Guys and Dolls: Don’t bet on this production

In Guys and Dolls, three gamblers sing about the horses they're betting on.

The singing—including in “Fugue for Tinhorns” (with Jason Lam, Colton Fyfe, and Argel Monte de Ramos)—is the most consistent success in this production. (Photo by Jennifer Suratos)

The musical Guys and Dolls is immortal, which means that it will survive this production.

Based on stories by Damon Runyon, Guys and Dolls is set in New York in the ‘30s in the underworld of gambling. Nathan Detroit, who runs a floating crap game, bets high-roller Sky Masterson that he won’t be able to date the pious Salvation Army sargeant Sarah Brown. Meanwhile, Nathan has been engaged to Adelaide, who is the star performer at the Hot Box Club, for 14 years—and Adelaide is getting antsy.

Every song in this musical is perfection. “Fugue for Tinhorns”, the first number, establishes the overall tone of brilliantly polished brass. The intertwining melodic lines support witty lyrics as three gamblers choose which horses to bet on: “I know it’s Valentine/The morning work looks fine/Besides the jockey’s brother’s a friend of mine.” “Adelaide’s Lament”, in which Adelaide explains the psychosomatic origins of her chronic cold, is one of the great character songs of all time.  And Sarah’s “If I Were a Bell”, which she sings when she falls in love with Sky while on a date in Havana, is so purely ecstatic it could be sung by a thrush. [Read more…]

This Spelling Bee is a holiday in innocence

Ryan Mooney directed Spelling Bee for Fighting Chance.

There’s an impressive line-up of talent in Fighting Chance Productions’ 25th Annual Putnam County Spelling Bee.

If you need a holiday in innocence, check out The 25th Annual Putnam County Spelling Bee.

The musical features three eccentric adults, but it’s the vulnerability of its six quirky kid characters that makes the piece so charming. As they compete against one another in a spelling contest, these preadolescents wear their hearts on their sleeves. You can’t help but feel for Logainne as she strains to avoid disappointing her ambitious gay dads. The home-schooled Leaf lives up to the hippie eccentricity of his name, wearing a helmet and cape at all times and communicating through a sock puppet that has more confidence than he does. And, although her parents have essentially abandoned her, Olive generously befriends the gruff, insecure William. [Read more…]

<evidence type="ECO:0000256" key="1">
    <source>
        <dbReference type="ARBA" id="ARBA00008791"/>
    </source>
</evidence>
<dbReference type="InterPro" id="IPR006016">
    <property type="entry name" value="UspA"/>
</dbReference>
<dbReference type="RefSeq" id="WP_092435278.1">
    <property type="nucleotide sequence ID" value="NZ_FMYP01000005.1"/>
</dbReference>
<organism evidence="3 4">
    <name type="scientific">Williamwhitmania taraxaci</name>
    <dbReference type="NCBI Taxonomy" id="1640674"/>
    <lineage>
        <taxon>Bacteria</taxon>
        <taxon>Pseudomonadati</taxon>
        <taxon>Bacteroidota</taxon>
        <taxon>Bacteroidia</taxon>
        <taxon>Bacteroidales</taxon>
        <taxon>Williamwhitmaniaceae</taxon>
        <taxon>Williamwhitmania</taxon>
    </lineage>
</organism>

Now or Later: shiny but nonsensical

Christopher Shinn's Now or Later feels like an undergraduate seminar.

In Now or Later, things get rocky for a potential First Son, who is gay—and, more importantly, clueless.

On its surface, Now or Later is a shiny political object. But, at least in this interpretation, the play doesn’t make sense.

This mounting from Fighting Chance Productions is beyond timely. The story takes place on the eve of an American presidential election. We’re in John’s hotel room. He’s the son of the Democratic president-elect and John Sr.’s staff is desperately trying to put out a political fire. John started it. On the Internet, fuzzy pictures have surfaced of John and his friend Matt at a party at their Ivy League university. John is dressed as Mohammed and Matt as a popular evangelical Christian preacher named Pastor Bob. The staff members and John’s parents all want John to issue an apology, but he refuses, insisting that doing so would restrict his freedom of expression. [Read more…]

Cats: the pleasures of feline drag

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Cats, Fighting Chance Productions

It’s not that I’ve become a furry or anything, but I’ve begun to understand the appeal of dressing up like a cat.

I never thought I’d live to hear myself say this, but the show to catch this weekend is Cats.

I have never been a fan of Cats, which has always struck me as commercially gimmicky—and mostly tuneless. But seeing Fighting Chance Productions mounting in close quarters at the Jericho Arts Centre has made me reconsider.

With the harmonies rolling over you in waves of sound you can practically feel, and with the talented, exuberant cast having a whole lot of fun right in front of you, the musical becomes much harder to resist.

In fact, I got into that “Everything is beautiful at the ballet” mindset. Yes, Cats is totally weird—a revue with existential feline overtones—but, viewed from the right angle, that oddness is charming. There are a bunch of adults playing dress-up, purring and preening, and coughing up hairballs—essentially for the fun of it. Cool.

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